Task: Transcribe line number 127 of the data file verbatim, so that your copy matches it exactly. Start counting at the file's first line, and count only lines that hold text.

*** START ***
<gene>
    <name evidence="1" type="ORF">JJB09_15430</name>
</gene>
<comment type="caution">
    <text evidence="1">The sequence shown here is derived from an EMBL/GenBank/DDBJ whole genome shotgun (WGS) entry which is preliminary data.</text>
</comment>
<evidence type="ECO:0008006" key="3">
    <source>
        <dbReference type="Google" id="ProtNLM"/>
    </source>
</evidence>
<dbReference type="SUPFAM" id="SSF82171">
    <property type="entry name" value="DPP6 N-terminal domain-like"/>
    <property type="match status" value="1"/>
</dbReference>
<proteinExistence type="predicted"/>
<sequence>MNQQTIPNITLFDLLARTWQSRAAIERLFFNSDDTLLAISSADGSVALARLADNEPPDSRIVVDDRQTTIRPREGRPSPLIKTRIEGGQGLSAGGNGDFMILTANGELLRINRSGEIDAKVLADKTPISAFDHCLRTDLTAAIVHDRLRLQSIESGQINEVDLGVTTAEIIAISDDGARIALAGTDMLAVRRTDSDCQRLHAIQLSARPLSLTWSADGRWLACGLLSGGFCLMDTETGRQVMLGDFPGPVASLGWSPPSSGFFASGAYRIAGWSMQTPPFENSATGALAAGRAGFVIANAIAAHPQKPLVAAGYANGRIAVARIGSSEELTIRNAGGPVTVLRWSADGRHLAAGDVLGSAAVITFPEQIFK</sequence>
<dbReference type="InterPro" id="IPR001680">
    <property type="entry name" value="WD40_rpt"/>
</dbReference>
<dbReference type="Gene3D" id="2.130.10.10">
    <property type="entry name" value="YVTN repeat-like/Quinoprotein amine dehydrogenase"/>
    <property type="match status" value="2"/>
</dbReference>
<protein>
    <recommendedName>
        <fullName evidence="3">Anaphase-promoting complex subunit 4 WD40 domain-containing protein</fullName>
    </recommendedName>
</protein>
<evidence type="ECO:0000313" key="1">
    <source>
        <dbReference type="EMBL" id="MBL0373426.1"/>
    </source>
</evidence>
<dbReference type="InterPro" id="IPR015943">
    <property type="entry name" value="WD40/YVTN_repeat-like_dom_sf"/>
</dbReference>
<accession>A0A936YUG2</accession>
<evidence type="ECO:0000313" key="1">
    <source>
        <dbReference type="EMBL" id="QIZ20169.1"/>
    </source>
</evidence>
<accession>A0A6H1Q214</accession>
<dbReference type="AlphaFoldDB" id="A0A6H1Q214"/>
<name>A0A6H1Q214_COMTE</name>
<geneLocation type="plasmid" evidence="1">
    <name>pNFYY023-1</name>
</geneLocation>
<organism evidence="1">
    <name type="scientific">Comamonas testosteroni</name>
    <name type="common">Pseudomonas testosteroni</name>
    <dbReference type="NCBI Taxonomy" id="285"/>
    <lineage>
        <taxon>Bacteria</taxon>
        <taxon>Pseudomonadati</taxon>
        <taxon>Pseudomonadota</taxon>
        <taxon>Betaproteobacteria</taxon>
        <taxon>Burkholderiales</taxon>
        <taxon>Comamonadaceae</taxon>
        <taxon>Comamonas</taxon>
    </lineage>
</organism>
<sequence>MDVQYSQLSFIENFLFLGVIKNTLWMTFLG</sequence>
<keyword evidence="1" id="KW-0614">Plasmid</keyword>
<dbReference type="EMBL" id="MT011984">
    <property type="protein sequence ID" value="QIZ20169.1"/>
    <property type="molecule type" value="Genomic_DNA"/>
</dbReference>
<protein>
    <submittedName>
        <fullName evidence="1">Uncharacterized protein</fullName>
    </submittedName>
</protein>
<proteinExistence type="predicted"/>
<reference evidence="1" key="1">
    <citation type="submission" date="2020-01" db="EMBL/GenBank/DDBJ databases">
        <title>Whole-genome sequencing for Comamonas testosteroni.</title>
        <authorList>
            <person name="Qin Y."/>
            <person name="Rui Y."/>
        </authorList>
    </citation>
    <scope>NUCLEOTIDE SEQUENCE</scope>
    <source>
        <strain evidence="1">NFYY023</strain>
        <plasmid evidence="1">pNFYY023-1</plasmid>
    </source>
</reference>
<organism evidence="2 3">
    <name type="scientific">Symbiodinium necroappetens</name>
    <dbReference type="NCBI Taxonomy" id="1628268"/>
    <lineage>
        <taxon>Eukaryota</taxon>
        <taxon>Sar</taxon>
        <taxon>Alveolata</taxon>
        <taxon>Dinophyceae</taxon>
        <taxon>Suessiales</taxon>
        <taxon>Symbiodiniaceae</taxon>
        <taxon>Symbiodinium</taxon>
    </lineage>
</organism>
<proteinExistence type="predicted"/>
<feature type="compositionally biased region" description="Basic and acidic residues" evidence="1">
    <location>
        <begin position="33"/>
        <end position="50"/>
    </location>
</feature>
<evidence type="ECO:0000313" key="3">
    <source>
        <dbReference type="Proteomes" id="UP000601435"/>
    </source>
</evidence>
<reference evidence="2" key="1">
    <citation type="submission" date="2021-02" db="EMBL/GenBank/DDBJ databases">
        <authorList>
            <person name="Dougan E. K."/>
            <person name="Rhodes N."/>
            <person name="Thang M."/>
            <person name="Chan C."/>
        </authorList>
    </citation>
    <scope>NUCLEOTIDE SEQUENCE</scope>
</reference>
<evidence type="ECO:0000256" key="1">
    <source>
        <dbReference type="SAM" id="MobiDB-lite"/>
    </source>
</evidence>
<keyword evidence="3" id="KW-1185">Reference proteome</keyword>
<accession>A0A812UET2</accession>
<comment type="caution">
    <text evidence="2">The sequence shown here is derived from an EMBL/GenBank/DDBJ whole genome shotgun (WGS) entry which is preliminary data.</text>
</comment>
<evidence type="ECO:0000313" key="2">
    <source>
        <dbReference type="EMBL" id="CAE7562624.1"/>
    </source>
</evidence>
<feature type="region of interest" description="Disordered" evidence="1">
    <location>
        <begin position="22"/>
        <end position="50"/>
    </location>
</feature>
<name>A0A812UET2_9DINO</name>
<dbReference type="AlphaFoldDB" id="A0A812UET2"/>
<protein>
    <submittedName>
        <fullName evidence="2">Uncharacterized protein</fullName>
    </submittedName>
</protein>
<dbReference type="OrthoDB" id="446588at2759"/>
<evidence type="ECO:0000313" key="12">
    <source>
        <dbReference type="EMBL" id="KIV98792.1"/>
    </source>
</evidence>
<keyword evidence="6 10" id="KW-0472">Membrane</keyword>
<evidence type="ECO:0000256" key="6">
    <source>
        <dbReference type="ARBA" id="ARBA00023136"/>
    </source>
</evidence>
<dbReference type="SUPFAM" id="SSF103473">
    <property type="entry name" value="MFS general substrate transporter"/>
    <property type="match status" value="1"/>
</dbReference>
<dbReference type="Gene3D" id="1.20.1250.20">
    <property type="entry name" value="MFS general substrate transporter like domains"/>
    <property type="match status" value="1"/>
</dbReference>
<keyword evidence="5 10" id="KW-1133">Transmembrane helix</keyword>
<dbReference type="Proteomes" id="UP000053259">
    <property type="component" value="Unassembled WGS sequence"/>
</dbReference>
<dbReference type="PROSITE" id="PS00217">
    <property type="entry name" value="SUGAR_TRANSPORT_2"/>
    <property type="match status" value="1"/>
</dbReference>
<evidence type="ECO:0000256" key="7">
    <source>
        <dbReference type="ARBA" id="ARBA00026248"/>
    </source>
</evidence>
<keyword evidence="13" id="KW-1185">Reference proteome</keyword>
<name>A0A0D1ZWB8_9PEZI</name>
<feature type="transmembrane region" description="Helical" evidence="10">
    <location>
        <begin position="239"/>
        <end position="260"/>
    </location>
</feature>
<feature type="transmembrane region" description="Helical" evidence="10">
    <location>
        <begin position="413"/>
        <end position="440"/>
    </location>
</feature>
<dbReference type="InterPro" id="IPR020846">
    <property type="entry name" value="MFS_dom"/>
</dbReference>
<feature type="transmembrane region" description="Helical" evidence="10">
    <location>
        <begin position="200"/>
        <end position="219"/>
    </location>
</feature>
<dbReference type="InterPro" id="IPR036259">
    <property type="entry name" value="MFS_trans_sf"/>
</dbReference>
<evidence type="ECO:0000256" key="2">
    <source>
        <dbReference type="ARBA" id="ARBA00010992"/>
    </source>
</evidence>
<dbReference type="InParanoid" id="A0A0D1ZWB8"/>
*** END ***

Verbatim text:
    <source>